Paper 2009/211

Bringing Zero-Knowledge Proofs of Knowledge to Practice

Endre Bangerter, Stefania Barzan, Stephan Krenn, Ahmad-Reza Sadeghi, Thomas Schneider, and Joe-Kai Tsay


Efficient zero-knowledge proofs of knowledge (ZK-PoK) are basic building blocks of many practical cryptographic applications such as identification schemes, group signatures, and secure multiparty computation. Currently, first applications that critically rely on ZK-PoKs are being deployed in the real world. The most prominent example is Direct Anonymous Attestation (DAA), which was adopted by the Trusted Computing Group (TCG) and implemented as one of the functionalities of the cryptographic Trusted Platform Module (TPM) chip. Implementing systems using ZK-PoK turns out to be challenging, since ZK-PoK are, loosely speaking, significantly more complex than standard crypto primitives, such as encryption and signature schemes. As a result, implementation cycles of ZK-PoK are time-consuming and error-prone, in particular for developers with minor or no cryptographic skills. In this paper we report on our ongoing and future research vision with the goal to bring ZK-PoK to practice by making them accessible to crypto and security engineers. To this end we are developing compilers and related tools that support and partially automate the design, implementation, verification and secure implementation of ZK-PoK protocols.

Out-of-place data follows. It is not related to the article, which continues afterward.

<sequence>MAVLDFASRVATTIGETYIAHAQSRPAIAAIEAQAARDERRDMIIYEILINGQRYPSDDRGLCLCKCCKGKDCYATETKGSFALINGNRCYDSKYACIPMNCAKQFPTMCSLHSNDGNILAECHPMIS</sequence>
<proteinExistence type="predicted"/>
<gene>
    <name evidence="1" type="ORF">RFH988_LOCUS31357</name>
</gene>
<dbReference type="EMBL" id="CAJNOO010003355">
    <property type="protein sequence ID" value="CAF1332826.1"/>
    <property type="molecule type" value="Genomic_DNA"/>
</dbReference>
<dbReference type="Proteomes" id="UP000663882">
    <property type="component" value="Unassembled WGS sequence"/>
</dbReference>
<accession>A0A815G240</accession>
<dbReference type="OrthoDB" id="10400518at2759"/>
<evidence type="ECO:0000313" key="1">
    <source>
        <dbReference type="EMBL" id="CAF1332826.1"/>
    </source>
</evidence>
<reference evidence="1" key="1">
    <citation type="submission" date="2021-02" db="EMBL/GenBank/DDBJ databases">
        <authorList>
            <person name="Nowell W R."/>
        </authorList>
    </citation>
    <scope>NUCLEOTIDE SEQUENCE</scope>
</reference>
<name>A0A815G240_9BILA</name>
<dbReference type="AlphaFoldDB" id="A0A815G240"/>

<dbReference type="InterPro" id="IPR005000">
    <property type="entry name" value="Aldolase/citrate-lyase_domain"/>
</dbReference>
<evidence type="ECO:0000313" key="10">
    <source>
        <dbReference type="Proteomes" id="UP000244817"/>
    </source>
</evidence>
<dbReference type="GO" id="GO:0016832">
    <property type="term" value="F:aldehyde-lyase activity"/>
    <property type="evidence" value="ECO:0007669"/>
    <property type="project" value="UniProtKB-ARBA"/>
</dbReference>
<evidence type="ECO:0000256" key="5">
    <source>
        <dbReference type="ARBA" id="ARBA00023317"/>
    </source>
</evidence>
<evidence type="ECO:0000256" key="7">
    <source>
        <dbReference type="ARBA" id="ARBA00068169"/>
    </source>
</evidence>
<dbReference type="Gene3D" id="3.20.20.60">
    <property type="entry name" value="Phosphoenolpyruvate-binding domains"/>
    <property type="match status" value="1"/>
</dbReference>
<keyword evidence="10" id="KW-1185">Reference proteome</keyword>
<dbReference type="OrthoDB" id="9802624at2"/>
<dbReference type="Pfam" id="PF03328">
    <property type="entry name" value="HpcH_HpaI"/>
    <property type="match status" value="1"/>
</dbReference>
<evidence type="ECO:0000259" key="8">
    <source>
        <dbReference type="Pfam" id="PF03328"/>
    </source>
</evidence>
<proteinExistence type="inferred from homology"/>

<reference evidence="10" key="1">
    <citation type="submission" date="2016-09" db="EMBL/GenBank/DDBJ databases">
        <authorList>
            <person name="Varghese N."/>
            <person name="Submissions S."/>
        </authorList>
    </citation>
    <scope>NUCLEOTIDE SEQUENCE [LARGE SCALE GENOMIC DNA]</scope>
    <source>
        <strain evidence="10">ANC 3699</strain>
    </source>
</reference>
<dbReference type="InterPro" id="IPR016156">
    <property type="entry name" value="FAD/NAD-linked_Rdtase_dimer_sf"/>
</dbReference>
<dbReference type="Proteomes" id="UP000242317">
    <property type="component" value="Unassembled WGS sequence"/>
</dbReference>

Available format(s)
Publication info
Published elsewhere. Full version to be published in Proceedings of 17th International Workshop on Security Protocols
Zero-KnowledgeProof of KnowledgeProtocol CompilerLanguage Design
Contact author(s)
stephan krenn @ bfh ch
2009-05-26: revised
2009-05-26: received
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Short URL
Creative Commons Attribution


      author = {Endre Bangerter and Stefania Barzan and Stephan Krenn and Ahmad-Reza Sadeghi and Thomas Schneider and Joe-Kai Tsay},
      title = {Bringing Zero-Knowledge Proofs of Knowledge to Practice},
      howpublished = {Cryptology ePrint Archive, Paper 2009/211},
      year = {2009},
      note = {\url{}},
      url = {}
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